Police examine the scene where a pickup truck plowed into a group of cyclists Friday, May 14, 2010, in Rougemont, Quebec, south of Montreal. The gruesome scene played out this morning on a highway and left scraps of twisted metal scattered along the pavement. Photo by The Canadian Press
A pick-up truck careened into a pack of cyclists on a Quebec highway in a gruesome accident that killed three and badly injured three others.
Cracked bicycle helmets, mangled spokes and vehicle debris littered a stretch of highway near Montreal that fellow cyclists and residents alike described as an accident waiting to happen.
It was a grisly end to what was supposed to have been a pleasant bike ride to Sherbrooke, Que., where the group planned to join several others for an annual triathlon training session.
The five women and one man were part of a triathlon club on Montreal's south shore. All the deceased were women.
A spokesman for the Club de Triathlon St-Lambert said the club was in shock. The surviving cyclists said they never saw what hit them.
"It was very fast," Eric Lemyre said.
Neighbours reported hearing a loud crash Friday morning. In their home just metres from the scene, Brigitte Bourdeau's children dashed to the window to see bodies strewn about the road.
Cars came to a screeching halt to help the injured. According to police and the triathlon club, among those delivering first aid was the man driving the pickup truck.
Investigators from Quebec's provincial police planned to meet with the driver on Friday. They also seized his truck, the front end of which was crumpled like a piece of cardboard.
"The truck appears to have hit several of the cyclists," said Sgt. Claude Denis. "There was a chain reaction."
While Denis refused to speculate any further on the cause of the accident, he did rule out alcohol and weather as factors.
The remnants of the bicycles were scattered over a 45-metre stretch, along with the truck's side mirror.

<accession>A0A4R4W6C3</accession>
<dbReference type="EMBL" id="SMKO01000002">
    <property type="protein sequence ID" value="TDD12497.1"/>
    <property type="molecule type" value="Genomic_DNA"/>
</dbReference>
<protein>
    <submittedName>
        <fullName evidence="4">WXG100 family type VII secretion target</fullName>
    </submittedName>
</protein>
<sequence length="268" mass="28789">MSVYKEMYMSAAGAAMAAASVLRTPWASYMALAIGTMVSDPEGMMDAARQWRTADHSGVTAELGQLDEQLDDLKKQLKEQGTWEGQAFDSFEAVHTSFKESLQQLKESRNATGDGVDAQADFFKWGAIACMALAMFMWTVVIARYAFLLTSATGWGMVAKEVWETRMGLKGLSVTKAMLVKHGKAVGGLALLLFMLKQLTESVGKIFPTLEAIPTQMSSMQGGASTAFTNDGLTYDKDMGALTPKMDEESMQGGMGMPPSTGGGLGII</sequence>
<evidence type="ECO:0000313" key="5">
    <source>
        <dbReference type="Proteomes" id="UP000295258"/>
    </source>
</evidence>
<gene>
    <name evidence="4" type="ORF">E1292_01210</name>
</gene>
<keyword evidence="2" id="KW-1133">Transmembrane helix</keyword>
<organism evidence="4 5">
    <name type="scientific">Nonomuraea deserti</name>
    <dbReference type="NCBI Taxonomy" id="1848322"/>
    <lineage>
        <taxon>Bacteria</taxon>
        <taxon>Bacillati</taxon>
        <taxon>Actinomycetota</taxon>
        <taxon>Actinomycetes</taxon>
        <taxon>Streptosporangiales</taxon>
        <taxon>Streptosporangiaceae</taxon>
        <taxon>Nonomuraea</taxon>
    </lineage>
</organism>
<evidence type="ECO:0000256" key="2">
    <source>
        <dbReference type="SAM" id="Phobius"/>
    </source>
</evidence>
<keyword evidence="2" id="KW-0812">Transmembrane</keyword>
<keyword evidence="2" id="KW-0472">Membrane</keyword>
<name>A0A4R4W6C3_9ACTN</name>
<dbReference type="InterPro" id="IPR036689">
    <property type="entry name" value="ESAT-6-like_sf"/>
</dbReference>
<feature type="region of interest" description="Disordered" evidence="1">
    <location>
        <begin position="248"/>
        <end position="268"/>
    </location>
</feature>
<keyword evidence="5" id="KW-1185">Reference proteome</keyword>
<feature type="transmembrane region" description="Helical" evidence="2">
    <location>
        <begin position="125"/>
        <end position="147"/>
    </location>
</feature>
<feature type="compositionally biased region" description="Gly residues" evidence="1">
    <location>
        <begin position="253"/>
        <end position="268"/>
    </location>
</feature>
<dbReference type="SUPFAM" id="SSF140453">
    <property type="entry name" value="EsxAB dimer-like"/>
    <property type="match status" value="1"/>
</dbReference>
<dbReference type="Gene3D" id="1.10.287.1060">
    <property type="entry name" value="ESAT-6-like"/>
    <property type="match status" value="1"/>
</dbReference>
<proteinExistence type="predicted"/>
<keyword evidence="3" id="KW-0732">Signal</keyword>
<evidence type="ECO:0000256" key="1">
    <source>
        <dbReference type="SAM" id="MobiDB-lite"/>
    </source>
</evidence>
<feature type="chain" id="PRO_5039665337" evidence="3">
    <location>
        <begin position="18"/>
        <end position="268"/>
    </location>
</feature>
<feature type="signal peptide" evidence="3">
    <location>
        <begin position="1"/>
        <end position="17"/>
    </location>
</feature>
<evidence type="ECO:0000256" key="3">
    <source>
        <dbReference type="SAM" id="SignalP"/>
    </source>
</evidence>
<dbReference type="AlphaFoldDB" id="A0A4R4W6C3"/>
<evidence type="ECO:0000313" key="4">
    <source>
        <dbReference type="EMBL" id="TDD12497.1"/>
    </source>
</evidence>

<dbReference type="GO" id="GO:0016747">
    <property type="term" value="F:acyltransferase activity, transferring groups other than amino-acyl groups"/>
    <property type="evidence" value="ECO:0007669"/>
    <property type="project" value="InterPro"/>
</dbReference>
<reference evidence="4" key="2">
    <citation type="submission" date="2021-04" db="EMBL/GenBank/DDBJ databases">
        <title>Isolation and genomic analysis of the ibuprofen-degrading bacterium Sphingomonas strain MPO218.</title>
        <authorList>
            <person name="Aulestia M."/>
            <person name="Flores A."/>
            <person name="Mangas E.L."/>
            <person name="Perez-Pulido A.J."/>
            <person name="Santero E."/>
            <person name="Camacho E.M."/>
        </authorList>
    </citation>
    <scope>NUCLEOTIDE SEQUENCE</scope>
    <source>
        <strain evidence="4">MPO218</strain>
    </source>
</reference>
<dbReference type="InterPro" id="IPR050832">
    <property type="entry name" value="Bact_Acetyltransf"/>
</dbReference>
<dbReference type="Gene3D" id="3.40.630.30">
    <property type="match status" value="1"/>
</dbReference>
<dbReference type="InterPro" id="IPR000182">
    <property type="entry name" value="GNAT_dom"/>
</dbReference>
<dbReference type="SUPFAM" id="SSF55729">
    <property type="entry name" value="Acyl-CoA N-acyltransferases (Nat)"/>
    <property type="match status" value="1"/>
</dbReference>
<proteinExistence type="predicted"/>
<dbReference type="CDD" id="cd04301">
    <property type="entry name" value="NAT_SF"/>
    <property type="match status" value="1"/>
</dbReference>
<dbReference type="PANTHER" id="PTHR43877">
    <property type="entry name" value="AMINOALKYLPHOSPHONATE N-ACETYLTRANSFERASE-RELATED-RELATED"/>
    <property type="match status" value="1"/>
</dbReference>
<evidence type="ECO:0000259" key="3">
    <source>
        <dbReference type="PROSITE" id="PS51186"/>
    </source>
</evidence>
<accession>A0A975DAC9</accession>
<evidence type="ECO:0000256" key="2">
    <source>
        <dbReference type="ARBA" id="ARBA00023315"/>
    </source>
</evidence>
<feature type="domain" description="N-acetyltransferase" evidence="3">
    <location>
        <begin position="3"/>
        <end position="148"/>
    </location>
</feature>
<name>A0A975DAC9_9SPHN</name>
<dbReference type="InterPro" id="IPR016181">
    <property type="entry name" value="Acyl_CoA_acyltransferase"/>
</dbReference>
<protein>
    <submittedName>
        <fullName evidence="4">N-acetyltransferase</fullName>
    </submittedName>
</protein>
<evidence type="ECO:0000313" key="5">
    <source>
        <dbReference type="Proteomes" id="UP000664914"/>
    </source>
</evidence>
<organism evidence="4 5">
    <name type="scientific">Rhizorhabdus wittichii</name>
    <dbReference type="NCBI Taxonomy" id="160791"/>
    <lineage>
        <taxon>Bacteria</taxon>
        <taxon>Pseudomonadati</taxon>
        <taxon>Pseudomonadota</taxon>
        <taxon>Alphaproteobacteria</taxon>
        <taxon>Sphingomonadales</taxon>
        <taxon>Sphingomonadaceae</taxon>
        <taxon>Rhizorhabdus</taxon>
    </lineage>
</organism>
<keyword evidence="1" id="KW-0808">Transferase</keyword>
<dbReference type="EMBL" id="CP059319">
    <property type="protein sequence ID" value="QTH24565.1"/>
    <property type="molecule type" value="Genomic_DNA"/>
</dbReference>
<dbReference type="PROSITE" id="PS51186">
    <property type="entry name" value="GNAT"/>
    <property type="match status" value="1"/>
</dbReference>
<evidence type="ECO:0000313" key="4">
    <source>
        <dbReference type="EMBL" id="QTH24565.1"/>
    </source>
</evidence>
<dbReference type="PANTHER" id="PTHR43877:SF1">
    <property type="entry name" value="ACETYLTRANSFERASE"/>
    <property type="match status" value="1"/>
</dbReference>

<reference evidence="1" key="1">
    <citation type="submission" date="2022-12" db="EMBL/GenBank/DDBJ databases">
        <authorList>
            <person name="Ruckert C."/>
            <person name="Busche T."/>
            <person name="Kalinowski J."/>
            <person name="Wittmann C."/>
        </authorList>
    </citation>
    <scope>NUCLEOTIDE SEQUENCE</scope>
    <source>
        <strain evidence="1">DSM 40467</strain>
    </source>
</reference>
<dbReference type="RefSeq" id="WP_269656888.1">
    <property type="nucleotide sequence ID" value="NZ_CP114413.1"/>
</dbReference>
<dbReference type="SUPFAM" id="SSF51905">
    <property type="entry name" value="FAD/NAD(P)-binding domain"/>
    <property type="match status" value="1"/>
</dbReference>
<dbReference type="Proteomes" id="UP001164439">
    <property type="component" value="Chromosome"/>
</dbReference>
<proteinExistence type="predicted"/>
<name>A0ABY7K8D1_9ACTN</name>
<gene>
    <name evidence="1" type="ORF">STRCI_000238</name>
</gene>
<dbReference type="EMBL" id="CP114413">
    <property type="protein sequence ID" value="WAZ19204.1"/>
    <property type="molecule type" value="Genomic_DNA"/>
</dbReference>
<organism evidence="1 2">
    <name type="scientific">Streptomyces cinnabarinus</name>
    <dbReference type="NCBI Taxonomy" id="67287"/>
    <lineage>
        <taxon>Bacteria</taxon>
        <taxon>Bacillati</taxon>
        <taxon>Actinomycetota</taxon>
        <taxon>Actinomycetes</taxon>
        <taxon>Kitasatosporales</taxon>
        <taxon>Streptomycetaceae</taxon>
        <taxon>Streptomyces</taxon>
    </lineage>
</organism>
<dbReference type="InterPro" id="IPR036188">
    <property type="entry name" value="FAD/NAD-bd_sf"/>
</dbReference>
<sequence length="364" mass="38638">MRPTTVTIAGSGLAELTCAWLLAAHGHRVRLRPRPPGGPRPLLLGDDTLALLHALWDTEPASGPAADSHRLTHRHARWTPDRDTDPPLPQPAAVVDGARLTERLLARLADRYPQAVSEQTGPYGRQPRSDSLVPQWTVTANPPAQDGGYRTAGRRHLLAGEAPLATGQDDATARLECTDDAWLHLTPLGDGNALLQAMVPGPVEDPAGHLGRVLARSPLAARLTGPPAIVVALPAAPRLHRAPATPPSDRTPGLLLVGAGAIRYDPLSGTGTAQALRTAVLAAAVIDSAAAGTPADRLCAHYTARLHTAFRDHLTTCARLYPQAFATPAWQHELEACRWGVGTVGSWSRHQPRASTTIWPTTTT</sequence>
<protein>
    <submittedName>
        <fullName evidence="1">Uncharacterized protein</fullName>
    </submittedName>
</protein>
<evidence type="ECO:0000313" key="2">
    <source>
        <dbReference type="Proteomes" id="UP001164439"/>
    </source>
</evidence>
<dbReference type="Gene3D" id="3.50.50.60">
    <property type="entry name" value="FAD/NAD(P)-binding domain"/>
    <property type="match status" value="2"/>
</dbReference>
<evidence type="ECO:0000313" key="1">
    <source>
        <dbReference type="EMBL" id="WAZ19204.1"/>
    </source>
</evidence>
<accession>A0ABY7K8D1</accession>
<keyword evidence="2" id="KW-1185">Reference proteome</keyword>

Several people indicated that drivers rarely respected the 90 km/h speed limit on the highway where the collision occurred.
"This road was dangerous for automobiles," said Bourdeau. "So I can imagine what cyclists (must feel)."
Bruno Sevigny, a member of the same triathlon club who was riding about an hour behind his six colleagues, complained that motorists often failed to heed cyclists on the side of the road.
"It's obviously very dangerous here," he said, pointing to the unpaved shoulder of the highway.
"We're forced to ride in the road."
The triathlon club downplayed the danger of the road.
Lemyre said the route is considered a fairly easy ride. The cyclists were travelling around 25 km/h because, he said, one of them wasn't that strong a rider.
Quebec provincial police suggested the cyclists may have been breaking the highway safety code as they opted not to ride on a gravel bike path that runs parallel to the highway.
"When there is a bike path you have to use it," said Denis.
Other cyclists who gathered at the scene argued that in such situations their safety is often at the whim of motorists.
"It's very dangerous. The cars drive too fast," said Bruno Marcil, an avid cyclist who travels often along the road. "It doesn't surprise me they got hit, the cars drive so fast here."
The triathlon club said training has been cancelled out of respect for the victims.
"They were people that were very determined," Lemyre said. "Most of them were training for the Iron Man (competitions) of Lake Placid that are held in July.
"They're people that don't know discouragement."
Friday's tragedy bore a chilling resemblance to a similar incident last summer in Ottawa, when five experienced cyclists were also struck.
None of them died, but one spent months recovering in hospital. The driver in that incident has been charged with hit-and-run.